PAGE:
However, both names were used indiscriminately,³ though Giribbaja seems, as a name, to have been restricted to verse passages. The place was called Giribbaja (mountain stronghold) because it was surrounded by five hills4 — Pattava, Gijjhakuta, Vebhara, Isigili, and Vepulla — and Rajagaha, because it was the seat of many kings, such as Mandhata and Mahagovinda.5 It would appear, from the names given of the kings, that the city was a very ancient royal capital.6 The Commentaries7 explain that the city was inhabited only in the time of Buddhas and Cakkavattis; at other times it was the abode of yakkhas who used it as a pleasure resort in spring. The country to the north of the hills was known as Dakkhitagiri.8

Rajagaha was closely associated with the Buddha’s work. He visited it soon after the Renunciation, journeying there on foot from the River Anoma, a distance of thirty leagues.t Bimbisara saw him begging in the street, and, having discovered his identity and the purpose of his quest, obtained from him a promise of a visit to Rajagaha as soon as his aim should be achieved.¹° During the first year after the Enlightenment therefore, the Buddha went to Rajagaha from Gaya, after the conversion of the Tebhatika Jatilas. Bimbisara and his subjects gave the Buddha a great welcome, and the king entertained him and a large following of monks in the palace. It is said that on the day of the Buddha’s entry into the royal quarters, Sakka led the procession, in the guise of a young man, singing songs of praise of the Buddha. It was during this visit that Bimbisara gifted Veluvana to the Order and that the Buddha received Sariputta and Moggallana as his disciples.¹¹ Large numbers of householders joined the Order, and people blamed the Buddha for breaking up their families. However, their censure lasted for only seven days. Among those ordained were the Sattarasavaggiya with Upali at their head.

The Buddha spent his first Rains Retreat (vassa) in Rajagaha and remained there during the winter and the following summer. The people grew tired of seeing the monks everywhere, and, on coming to know of their displeasure, the Buddha went first to Dakkhitagiri and then to Kapilavatthu.¹²

According to the Buddhavatsa Commentary (p.13), the Buddha spent also in Rajagaha the third, fourth, seventeenth and twentieth vassa. After the twentieth year of his teaching, he made Savatthi his headquarters, though he seems frequently to have visited and stayed at Rajagaha. It thus became the scene of several important suttas, e.g., the Atanatiya, Udumbarika and Kassapasihanada, Jivaka, Mahasakutadayi, and the Sakkapañha Sutta.¹³ Many of the Vinaya rules were enacted at Rajagaha. Just before his death, the Buddha paid a last visit there. At that time, Ajatasattu was contemplating an attack on the Vajjians, and sent his minister, Vassakara, to the Buddha at Gijjhakuta, to find out what his chances of success were.¹4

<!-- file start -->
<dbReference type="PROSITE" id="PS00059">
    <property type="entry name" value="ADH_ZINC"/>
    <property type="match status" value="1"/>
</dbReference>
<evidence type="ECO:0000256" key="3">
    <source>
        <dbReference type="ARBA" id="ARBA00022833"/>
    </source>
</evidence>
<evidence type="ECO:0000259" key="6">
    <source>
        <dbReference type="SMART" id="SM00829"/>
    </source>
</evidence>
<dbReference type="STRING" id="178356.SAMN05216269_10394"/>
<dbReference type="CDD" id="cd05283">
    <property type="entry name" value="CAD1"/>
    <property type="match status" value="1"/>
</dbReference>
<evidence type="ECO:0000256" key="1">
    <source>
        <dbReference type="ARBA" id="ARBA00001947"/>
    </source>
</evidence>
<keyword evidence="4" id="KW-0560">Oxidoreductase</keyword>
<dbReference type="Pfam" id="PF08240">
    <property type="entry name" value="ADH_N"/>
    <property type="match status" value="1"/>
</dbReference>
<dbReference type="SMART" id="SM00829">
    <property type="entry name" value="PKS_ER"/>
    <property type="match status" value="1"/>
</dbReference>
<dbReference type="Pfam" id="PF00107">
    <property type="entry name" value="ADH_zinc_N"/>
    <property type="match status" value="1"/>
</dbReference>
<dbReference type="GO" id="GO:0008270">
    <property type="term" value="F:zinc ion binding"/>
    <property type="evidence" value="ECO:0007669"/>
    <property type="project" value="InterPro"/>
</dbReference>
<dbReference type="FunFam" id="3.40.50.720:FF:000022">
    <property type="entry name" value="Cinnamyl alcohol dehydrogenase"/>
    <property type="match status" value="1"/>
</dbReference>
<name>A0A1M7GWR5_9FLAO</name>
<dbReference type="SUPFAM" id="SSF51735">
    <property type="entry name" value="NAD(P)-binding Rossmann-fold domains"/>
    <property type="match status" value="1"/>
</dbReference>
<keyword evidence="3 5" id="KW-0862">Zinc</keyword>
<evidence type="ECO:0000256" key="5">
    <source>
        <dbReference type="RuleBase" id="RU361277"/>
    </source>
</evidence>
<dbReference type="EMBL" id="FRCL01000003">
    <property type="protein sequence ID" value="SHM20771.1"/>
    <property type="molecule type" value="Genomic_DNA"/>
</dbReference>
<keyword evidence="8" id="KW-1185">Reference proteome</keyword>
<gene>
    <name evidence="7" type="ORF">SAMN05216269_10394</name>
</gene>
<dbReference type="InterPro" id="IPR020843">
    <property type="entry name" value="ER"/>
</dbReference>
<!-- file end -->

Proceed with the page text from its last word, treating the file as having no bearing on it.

After the Buddha’s death, Rajagaha was chosen by the monks, with Maha Kassapa at their head, as the meeting place of the First Convocation. This took place at the Sattapattiguha, and Ajatasattu extended to the undertaking his whole-hearted patronage.¹5 The king also erected at Rajagaha a cairn over the relics of the Buddha, which he had obtained as his share.¹6 According to the Mahavatsa,¹7 some time later, acting on the suggestion of Maha Kassapa, the king gathered at Rajagaha seven donas of the Buddha’s relics which had been deposited in various places — excepting those deposited at Ramagama — and built over them a large thupa. It was from there that Asoka obtained relics for his viharas.

Rajagaha was one of the six chief cities of the Buddha’s time, and as such, various important trade routes passed through it. The others cities were Campa, Savatthi, Saketa, Kosambi and Benares.¹8 The road from Takkasila to Rajagaha was one hundred and ninety-two leagues long and passed through Savatthi, which was forty-five leagues from Rajagaha. This road passed by the gates of Jetavana.¹t The Parayana Vagga²° mentions a long and circuitous route, taken by Bavari’s disciples in going from Patitthana to Rajagaha, passing through Mahissati, Ujjeni, Gotaddha, Vedisa. Vanasavhaya, Kosambi,Saketa, Savatthi, Setavya, Kapilavatthu, Kusinara, on to Rajagaha, by way of the usual places (see below).

From Kapilavatthu to Rajagaha was sixty leagues.²¹ From Rajagaha to Kusinara was a distance of twenty-five leagues,²² and the Maha Parinibbana Sutta gives a list of the places²³ at which the Buddha stopped during his last journey along that road — Ambalatthika, Nalanda, Pataligama (where he crossed the Ganges), Kotigama, Nadika (tt), Vesali, Bhandagama, Hatthigama, Ambagama, Jambugama, Bhoganagara, Pava, and the Kakuttha River, beyond which lay the Mango grove and the Sala grove of the Mallas.

From Rajagaha to the Ganges was a distance of five leagues, and when the Buddha visited Vesali at the invitation of the Licchavis, the kings on either side of the river vied with each other to show him honour.²4 The distance between Rajagaha and Natanda is given as one league, and the Buddha often walked between the two.²5

The books mention various places besides Veluvana, with its Kalandaka-nivapa vihara in and around Rajagaha — e.g., Sitavana, Jivaka’s Ambavana, Pipphaliguha, Udumbarikarama, Moranivapa with its Paribbajakarama, Tapodarama, Indasalaguha in Vediyagiri, Sattapattiguha, Latthivana, Maddakucchi, Supatittha cetiya, Pasatakacetiya, Sappasottikapabbhara and the pond Sumagadha.

At the time of the Buddha’s death, there were eighteen large monasteries in Rajagaha.²6 Close to the city flowed the rivers Tapoda and Sappini. In the city was a Potter’s Hall where travellers from far distances spent the night. e.g., Pukkusati;²7 it had also a Town Hall.²8 The city gates were closed every evening, and after that it was impossible to enter the city.²t